Sir Geoffrey Howe

There is no question in this or in any other case of diplomatic niceties standing in the way of whatever firm action is necessary. It is right and appropriate at this stage for the Government to have taken the steps that we have taken in inviting the Nigerian high commission to enable the police authorities to make the inquiries necessary to clarify the facts before we come to a final decision. I repeat: our position at the end of the day must take account of the matters on which I reported to the House on 25 May.

Mr. Alex Carlile (Montgomery)

Has the right hon. and learned Gentleman taken the opportunity of consulting the Secretary-General of the Commonwealth, in an effort to resolve the difficulties between the United Kingdom and Nigeria through impartial and international channels. In considering the relationships between Britain and Nigeria, will the right hon. and learned Gentleman bear in mind Mr. Paterson and Mr. Clark, two British gentlemen who have been held in custody without charge in Nigeria for about a month in circumstances which are allegedly concerned with fugitive Nigerian politicians?

Sir Geoffrey Howe

I shall certainly bear in mind the importance of the hon. and learned Gentleman's last point, which has been a matter of consideration and representation. There are many ways in which, and many areas about which, I am delighted to consult the Secretary General of the Commonwealth to seek his help and advice. This matter must be regarded as one that arises directly between our two Governments, and that is why we have made the strongest possible representations to the Nigerian Government.

Sir Philip Goodhart (Beckenham)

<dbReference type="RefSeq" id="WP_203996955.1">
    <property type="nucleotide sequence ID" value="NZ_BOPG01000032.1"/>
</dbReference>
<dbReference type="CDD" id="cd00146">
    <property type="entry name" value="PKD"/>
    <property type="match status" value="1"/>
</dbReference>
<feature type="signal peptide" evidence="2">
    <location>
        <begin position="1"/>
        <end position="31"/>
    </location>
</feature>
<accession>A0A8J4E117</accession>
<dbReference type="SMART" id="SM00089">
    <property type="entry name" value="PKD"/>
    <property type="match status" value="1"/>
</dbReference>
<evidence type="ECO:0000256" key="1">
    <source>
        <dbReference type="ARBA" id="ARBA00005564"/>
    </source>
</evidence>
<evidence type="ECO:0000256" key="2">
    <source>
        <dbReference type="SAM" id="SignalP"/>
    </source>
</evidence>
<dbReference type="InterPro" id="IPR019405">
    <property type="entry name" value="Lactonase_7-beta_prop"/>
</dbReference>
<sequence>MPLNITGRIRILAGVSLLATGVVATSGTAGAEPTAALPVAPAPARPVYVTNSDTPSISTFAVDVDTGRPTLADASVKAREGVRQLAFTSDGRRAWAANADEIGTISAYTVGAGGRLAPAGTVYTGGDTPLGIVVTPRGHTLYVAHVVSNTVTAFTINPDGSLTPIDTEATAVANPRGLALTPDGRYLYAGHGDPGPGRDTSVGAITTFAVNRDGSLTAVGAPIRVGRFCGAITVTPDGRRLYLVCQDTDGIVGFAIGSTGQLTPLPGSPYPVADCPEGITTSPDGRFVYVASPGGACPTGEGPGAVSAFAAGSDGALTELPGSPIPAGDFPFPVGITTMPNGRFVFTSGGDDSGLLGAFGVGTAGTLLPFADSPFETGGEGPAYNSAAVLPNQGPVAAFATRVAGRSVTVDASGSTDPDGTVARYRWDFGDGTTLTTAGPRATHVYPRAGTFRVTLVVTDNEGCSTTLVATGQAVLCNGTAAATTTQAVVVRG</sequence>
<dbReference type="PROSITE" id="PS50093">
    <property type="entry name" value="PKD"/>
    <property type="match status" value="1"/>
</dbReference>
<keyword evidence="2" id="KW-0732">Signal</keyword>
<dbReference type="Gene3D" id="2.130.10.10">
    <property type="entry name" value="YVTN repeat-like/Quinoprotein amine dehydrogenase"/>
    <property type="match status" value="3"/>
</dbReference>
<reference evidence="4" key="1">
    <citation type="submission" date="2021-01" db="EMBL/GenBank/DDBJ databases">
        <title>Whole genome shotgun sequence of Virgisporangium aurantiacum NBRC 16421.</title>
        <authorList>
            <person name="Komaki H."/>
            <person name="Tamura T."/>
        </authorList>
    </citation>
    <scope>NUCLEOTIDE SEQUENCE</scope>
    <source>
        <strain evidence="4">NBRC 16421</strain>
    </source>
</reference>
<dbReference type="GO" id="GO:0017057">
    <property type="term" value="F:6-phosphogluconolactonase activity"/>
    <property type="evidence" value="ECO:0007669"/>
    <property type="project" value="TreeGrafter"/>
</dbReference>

In making up his mind about what to do, will my right hon. and learned Friend bear in mind that too many members of the Nigerian high commission staff have a poor record, stretching back over many years, of flouting British laws and conventions?

Sir Geoffrey Howe

That is certainly one matter that I shall bear in mind. I am certain that it would be right to concentrate on the facts arising in connection with this case.

Mr. David Young (Bolton, South-East)

Will the right hon. and learned Gentleman take on board the fact that many of us would defend the right of diplomatic immunity where it is used for the legitimate purposes of an embassy but that another situation arises where diplomatic immunity is used to impinge on the laws of this country? We should make it clear to all embassies, whether within the Commonwealth or without, that the laws of this country must not be impinged on by diplomats who choose to use diplomatic immunity as a justification for carrying their national fights on to the streets of London.

Sir Geoffrey Howe

I cannot emphasise too strongly the extent to which I agree with every word said by the hon. Gentleman. It should be emphasised that no one is more affronted by abuses of diplomatic immunity than those diplomats, including our own, who rely upon that immunity for the proper conduct of their affairs and business. A grave matter arises when events take place which represent a violation or disregard of article 41 of the Vienna convention, which states that it is the duty of all persons enjoying privileges and immunities under that convention to respect the laws and regulations of the receiving state. That is a plain statement of duty and of the highest importance.

Mr. Ian Lloyd (Havant)

Because my right hon. and learned Friend is more aware than most of the fact that Nigeria is prominent in international forums such as the United Nations and the Commonwealth in setting standards for others and condemning them for standards that are not observed, will he take this opportunity of pointing out that the maintenance of high standards of diplomatic behaviour is the very lintel of the Scaean arch of civilisation, and that countries which do not observe those standards have no right to condemn others?

Sir Geoffrey Howe

It is important for my hon. Friend's point to be made clear, and I am glad to do so.

Mr. Alfred Dubs (Battersea)

Are the Nigerian Government still saying to the British Government that the kidnapping had nothing to do with Nigerian people—the Nigerian high commission or any of its officials? If so, what reasons are the Nigerians giving for holding the airliner last week?

Sir Geoffrey Howe

It is right to say, as the hon. Gentleman pointed out, that the Nigerian Government have publicly denied, and continue to deny, any involvement in the affair. No varied or sufficient reason has been given or exists for the holding of that aircraft.

Mr. Cranley Onslow (Woking)